Cohort study on low physical activity level and recurrent acute respiratory infections in schoolchildren

Cent Eur J Public Health. 2001 Aug;9(3):126-9.


The purpose of the study was to explain childhood respiratory infections in terms of life-style factors like being overweight or physically inactive. In the course of the cohort study we gathered data on respiratory health of 1028 preadolescent children in Krakow. Recurrent acute respiratory infections (RARI) in children have been defined as frequent spells (10 or more infections) over the two-year follow-up. In scoring the physical activity level, the data on regularly exercising sport and the number of hours spent daily TV watching or doing homework have been used. Excessive weight was based on the BMI index. In the total sample, the RR estimates of RARI adjusted to BMI and other potential confounders were consistently higher in children with low physical exercise (RR = 2.96; 95% CI: 1.78-4.93) or with moderate exercise (RR = 1.87; 95% CI: 1.33-2.65). Than among the highly active group. In the subgroups of allergic and non-allergic or overweight and not-overweight children the adjusted RR estimates were consistent with those found in the total sample. We concluded that physical exercise in preadolescent children may lessen the risk of acute respiratory infections and that the low physical activity is an independent predictor of increased risk of RARI besides excessive weight and other potential risk factors.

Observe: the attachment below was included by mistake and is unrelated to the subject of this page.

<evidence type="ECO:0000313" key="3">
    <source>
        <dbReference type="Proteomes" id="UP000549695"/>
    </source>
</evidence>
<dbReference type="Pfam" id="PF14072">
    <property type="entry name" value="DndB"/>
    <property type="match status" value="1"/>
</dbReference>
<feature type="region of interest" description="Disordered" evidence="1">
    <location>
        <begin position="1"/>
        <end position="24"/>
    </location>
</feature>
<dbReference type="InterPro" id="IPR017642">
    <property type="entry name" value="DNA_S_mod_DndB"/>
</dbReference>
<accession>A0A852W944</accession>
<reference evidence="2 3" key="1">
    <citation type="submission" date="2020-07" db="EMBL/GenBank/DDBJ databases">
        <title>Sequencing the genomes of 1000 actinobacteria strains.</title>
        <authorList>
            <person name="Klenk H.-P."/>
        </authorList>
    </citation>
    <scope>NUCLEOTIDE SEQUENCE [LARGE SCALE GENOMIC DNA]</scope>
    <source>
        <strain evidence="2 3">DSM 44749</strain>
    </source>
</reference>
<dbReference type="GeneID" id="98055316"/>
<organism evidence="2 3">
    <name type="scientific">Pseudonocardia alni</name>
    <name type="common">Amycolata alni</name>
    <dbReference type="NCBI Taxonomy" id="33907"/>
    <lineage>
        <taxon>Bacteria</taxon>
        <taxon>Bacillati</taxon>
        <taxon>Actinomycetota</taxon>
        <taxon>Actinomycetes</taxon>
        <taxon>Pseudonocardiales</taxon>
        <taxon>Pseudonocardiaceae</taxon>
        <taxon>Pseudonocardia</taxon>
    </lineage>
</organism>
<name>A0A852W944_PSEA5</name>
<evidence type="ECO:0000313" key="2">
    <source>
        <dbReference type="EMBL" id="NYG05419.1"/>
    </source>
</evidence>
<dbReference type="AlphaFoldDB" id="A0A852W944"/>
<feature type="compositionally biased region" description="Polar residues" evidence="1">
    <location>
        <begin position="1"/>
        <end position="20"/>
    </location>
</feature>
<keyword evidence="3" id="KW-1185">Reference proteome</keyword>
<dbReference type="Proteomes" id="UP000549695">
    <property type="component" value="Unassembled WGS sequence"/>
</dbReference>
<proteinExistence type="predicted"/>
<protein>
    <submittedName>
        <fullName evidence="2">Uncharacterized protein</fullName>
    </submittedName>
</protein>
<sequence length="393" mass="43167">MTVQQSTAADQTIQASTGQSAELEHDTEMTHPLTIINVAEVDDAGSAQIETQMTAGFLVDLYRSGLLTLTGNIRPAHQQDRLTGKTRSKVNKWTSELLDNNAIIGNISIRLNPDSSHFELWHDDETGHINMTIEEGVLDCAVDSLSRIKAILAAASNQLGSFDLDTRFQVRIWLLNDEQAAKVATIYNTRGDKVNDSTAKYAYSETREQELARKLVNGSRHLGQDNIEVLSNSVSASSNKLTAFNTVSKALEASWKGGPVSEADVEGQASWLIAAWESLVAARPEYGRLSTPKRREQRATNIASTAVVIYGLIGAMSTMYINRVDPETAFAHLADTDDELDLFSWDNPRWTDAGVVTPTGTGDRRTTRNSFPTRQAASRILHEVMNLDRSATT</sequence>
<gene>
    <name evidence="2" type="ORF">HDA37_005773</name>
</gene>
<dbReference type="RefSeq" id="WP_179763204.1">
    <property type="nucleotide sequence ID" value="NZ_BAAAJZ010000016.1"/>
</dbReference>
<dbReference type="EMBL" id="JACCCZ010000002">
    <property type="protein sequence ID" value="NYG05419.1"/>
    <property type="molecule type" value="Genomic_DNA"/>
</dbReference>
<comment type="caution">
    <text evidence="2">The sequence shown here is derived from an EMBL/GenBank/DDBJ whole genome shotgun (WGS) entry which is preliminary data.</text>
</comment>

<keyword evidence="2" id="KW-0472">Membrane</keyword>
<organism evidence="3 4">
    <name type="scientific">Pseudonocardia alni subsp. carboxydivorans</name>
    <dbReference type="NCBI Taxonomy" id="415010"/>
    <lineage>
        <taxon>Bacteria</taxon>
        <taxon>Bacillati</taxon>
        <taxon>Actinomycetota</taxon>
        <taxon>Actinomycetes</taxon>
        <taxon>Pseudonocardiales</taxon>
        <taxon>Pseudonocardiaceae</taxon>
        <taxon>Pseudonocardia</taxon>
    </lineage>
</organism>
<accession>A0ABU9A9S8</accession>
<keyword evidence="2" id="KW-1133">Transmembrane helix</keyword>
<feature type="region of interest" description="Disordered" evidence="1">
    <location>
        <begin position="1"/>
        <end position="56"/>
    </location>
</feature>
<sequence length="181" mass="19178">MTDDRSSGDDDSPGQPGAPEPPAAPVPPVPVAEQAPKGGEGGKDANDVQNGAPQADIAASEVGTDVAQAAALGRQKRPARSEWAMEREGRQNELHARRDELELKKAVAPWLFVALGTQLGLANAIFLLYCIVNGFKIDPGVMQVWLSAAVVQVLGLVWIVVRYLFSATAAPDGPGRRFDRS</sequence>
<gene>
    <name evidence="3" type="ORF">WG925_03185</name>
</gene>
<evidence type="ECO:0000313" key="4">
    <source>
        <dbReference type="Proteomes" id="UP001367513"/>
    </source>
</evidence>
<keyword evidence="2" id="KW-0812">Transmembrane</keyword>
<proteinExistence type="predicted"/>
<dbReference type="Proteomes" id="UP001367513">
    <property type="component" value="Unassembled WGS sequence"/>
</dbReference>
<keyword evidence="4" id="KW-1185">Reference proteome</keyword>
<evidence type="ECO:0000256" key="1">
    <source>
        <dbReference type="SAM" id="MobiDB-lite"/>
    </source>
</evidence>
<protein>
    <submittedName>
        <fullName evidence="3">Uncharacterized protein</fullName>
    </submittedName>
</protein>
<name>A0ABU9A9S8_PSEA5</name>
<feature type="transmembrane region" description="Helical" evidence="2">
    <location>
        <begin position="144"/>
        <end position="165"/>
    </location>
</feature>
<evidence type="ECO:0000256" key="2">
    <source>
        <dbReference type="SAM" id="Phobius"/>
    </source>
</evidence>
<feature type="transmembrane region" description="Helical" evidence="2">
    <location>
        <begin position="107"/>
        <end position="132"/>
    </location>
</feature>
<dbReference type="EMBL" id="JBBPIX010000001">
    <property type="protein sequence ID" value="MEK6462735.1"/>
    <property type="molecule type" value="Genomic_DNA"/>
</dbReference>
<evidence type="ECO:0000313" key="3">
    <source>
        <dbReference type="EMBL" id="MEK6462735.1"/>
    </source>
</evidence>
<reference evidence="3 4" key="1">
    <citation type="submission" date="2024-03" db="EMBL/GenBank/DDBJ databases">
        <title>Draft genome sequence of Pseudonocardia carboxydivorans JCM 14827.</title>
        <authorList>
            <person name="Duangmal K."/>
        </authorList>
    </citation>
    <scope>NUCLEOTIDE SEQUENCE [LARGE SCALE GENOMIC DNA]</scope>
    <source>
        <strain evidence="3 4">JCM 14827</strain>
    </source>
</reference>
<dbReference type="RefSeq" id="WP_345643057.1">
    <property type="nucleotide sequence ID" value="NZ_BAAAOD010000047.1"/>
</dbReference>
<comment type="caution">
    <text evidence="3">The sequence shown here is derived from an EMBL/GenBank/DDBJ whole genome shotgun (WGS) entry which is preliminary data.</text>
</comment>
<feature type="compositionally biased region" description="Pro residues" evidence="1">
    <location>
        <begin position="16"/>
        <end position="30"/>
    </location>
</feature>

Publication types

  • Research Support, Non-U.S. Gov't
  • Research Support, U.S. Gov't, Non-P.H.S.

MeSH terms

  • Acute Disease
  • Body Mass Index
  • Body Weight
  • Child
  • Cohort Studies
  • Exercise*
  • Female
  • Humans
  • Male
  • Poland / epidemiology
  • Recurrence
  • Respiratory Tract Infections / epidemiology*
  • Respiratory Tract Infections / etiology
  • Risk Factors